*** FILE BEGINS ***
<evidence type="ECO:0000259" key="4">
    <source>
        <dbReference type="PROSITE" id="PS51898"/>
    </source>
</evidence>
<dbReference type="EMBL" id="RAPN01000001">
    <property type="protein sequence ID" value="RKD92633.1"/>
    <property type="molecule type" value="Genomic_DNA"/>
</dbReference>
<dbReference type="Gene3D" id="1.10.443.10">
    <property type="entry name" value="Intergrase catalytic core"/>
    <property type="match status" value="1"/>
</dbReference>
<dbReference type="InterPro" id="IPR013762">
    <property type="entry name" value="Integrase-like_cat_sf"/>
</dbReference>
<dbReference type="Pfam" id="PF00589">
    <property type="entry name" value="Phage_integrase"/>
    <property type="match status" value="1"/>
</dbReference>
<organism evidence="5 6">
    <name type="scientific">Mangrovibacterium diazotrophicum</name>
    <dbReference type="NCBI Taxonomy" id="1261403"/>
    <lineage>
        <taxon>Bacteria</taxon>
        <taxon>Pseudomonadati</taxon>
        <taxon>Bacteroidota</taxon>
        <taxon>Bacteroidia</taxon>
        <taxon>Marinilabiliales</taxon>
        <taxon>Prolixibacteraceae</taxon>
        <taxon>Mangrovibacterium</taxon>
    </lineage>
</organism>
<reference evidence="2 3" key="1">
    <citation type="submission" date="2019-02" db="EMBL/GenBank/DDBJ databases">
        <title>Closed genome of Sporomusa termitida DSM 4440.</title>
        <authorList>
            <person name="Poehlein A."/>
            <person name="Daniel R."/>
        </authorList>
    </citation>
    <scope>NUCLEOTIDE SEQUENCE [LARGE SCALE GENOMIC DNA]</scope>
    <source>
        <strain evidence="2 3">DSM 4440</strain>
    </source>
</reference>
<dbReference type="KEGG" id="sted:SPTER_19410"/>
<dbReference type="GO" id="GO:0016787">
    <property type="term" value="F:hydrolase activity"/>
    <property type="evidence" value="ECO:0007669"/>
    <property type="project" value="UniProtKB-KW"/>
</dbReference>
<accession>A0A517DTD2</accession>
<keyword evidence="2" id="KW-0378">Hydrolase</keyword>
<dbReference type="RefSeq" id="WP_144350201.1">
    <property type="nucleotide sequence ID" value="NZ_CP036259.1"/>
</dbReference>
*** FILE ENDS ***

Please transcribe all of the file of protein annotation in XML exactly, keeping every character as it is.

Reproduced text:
<evidence type="ECO:0000259" key="4">
    <source>
        <dbReference type="PROSITE" id="PS51898"/>
    </source>
</evidence>
<dbReference type="EMBL" id="RAPN01000001">
    <property type="protein sequence ID" value="RKD92633.1"/>
    <property type="molecule type" value="Genomic_DNA"/>
</dbReference>
<dbReference type="Gene3D" id="1.10.443.10">
    <property type="entry name" value="Intergrase catalytic core"/>
    <property type="match status" value="1"/>
</dbReference>
<dbReference type="InterPro" id="IPR013762">
    <property type="entry name" value="Integrase-like_cat_sf"/>
</dbReference>
<dbReference type="Pfam" id="PF00589">
    <property type="entry name" value="Phage_integrase"/>
    <property type="match status" value="1"/>
</dbReference>
<organism evidence="5 6">
    <name type="scientific">Mangrovibacterium diazotrophicum</name>
    <dbReference type="NCBI Taxonomy" id="1261403"/>
    <lineage>
        <taxon>Bacteria</taxon>
        <taxon>Pseudomonadati</taxon>
        <taxon>Bacteroidota</taxon>
        <taxon>Bacteroidia</taxon>
        <taxon>Marinilabiliales</taxon>
        <taxon>Prolixibacteraceae</taxon>
        <taxon>Mangrovibacterium</taxon>
    </lineage>
</organism>
<reference evidence="2 3" key="1">
    <citation type="submission" date="2019-02" db="EMBL/GenBank/DDBJ databases">
        <title>Closed genome of Sporomusa termitida DSM 4440.</title>
        <authorList>
            <person name="Poehlein A."/>
            <person name="Daniel R."/>
        </authorList>
    </citation>
    <scope>NUCLEOTIDE SEQUENCE [LARGE SCALE GENOMIC DNA]</scope>
    <source>
        <strain evidence="2 3">DSM 4440</strain>
    </source>
</reference>
<dbReference type="KEGG" id="sted:SPTER_19410"/>
<dbReference type="GO" id="GO:0016787">
    <property type="term" value="F:hydrolase activity"/>
    <property type="evidence" value="ECO:0007669"/>
    <property type="project" value="UniProtKB-KW"/>
</dbReference>
<accession>A0A517DTD2</accession>
<keyword evidence="2" id="KW-0378">Hydrolase</keyword>
<dbReference type="RefSeq" id="WP_144350201.1">
    <property type="nucleotide sequence ID" value="NZ_CP036259.1"/>
</dbReference>